Bioinspired, nanoscale approaches in contemporary bioanalytics

Michelle Grandin, H., Orane Guillaume-Gentil, Tomaso Zambelli, Michael Mayer, Jared Houghtaling, Cornelia G. Palivan, Marcus Textor, and Fredrik Höök. "Bioinspired, nanoscale approaches in contemporary bioanalytics." Biointerphases 13, no. 4 (2018): 040801.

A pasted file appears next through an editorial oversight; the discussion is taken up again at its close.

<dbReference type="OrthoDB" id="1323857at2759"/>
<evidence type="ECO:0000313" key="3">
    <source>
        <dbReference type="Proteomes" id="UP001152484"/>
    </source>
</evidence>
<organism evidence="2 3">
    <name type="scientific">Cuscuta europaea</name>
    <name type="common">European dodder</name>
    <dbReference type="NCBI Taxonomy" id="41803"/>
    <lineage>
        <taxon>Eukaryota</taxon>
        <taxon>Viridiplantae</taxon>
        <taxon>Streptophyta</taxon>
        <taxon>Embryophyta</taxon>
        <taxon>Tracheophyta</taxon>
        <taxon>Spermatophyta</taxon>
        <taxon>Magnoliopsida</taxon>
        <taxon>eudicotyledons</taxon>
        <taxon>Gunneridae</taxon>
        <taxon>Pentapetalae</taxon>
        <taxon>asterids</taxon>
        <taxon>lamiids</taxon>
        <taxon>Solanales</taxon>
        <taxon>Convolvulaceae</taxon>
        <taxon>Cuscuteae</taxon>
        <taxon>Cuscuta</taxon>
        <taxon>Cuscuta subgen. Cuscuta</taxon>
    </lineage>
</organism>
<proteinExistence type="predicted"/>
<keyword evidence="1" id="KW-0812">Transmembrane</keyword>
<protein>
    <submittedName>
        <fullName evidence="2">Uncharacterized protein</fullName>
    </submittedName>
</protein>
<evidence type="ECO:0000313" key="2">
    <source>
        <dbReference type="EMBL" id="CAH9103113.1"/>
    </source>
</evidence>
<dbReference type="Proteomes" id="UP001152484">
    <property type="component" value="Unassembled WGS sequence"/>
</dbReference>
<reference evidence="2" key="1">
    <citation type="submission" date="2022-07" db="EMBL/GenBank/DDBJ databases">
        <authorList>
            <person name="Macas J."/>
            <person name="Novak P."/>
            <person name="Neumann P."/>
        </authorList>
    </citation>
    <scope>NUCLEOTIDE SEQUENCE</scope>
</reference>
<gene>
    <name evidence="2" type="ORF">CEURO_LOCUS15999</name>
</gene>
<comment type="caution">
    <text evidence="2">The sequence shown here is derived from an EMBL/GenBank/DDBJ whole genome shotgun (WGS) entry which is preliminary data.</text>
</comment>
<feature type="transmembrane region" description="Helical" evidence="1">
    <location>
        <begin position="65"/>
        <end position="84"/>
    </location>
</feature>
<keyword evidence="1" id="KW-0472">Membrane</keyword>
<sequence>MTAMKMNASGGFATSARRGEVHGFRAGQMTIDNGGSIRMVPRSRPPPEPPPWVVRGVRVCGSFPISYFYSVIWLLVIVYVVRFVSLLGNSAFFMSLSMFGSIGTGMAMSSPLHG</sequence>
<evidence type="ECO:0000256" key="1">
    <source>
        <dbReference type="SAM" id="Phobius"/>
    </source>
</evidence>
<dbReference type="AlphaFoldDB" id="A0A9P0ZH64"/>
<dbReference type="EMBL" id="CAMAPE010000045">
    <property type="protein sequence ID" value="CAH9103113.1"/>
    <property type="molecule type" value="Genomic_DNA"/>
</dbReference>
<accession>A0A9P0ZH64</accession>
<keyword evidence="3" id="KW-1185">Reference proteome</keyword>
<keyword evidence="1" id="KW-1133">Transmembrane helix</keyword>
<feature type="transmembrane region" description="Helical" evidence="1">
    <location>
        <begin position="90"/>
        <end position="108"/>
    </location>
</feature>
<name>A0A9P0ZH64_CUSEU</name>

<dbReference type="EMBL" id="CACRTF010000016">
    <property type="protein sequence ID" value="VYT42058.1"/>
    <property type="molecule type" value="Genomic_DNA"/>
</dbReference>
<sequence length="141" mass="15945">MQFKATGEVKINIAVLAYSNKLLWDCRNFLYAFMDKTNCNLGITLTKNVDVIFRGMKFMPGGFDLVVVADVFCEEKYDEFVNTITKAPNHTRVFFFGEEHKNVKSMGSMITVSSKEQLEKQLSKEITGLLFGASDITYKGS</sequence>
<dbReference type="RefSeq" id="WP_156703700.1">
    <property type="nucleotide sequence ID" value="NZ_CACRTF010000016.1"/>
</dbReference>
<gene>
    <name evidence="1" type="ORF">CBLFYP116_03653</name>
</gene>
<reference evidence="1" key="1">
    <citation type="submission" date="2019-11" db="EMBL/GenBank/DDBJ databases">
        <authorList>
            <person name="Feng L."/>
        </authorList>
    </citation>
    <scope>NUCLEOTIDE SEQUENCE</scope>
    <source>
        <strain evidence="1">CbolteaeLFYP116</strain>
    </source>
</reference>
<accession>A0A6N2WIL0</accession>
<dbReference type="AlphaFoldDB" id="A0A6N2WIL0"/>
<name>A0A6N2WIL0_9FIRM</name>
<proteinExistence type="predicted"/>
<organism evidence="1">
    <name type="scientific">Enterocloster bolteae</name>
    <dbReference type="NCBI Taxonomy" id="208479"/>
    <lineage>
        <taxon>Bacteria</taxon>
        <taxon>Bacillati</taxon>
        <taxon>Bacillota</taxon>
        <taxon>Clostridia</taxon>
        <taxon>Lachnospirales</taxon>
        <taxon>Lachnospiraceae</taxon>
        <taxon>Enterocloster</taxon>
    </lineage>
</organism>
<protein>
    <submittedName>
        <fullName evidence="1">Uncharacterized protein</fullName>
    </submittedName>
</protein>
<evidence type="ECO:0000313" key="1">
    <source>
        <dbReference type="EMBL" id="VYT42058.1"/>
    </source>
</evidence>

The genesis for this topical review stems from the interdisciplinary Biointerfaces International conference 2016 (BI 2016) in Zurich, Switzerland, wherein the need for advances in analytical tools was both expressed and addressed. Pushing the limits of detection for characterizing individual components, such as single proteins, single drug-delivery vehicles, or probing single living cells in a more natural environment, will contribute to the understanding of the complex biomolecular systems central to a number of applications including medical diagnostics, tissue engineering, and drug screening and delivery. Accordingly, the authors begin with an overview of single nanoparticle analytics highlighting two emerging techniques and how they compare with existing techniques. The first is based on single particle tracking of nanoparticles tethered to a mobile supported lipid bilayer, enabling the simultaneous characterization of both size and composition of individual nanoparticles. The second technique is based on probing variations in the ionic conduction across nanoscale apertures for detection of not only nanoparticles but also membrane-tethered proteins, thereby allowing a multiparameter characterization of individual nanoscopic objects, addressing their size, shape, charge, and dipole moment. Subsequently, the authors lead into an example of an area of application that stands to benefit from such advances in bioanalytics, namely, the development of biomimetic lipid- and polymer-based assemblies as stimuli-responsive artificial organelles and nanocarriers designed to optimize delivery of next generation high-molecular-weight biological drugs. This in turn motivates the need for additional advanced techniques for investigating the cellular response to drug delivery, and so the review returns again to bioanalytics, in this case single-cell analysis, while highlighting a technique capable of probing and manipulating the content of individual living cells via fluidic force microscopy. In presenting a concerted movement in the field of bioinspired bioanalytics, positioned in the context of drug delivery, while also noting the critical role of surface modifications, it is the authors’ aim to evaluate progress in the field of single component bioanalytics and to emphasize the impact of initiating and maintaining a fruitful dialogue among scientists, together with clinicians and industry, to guide future directions in this area and to steer innovation to successful translation.
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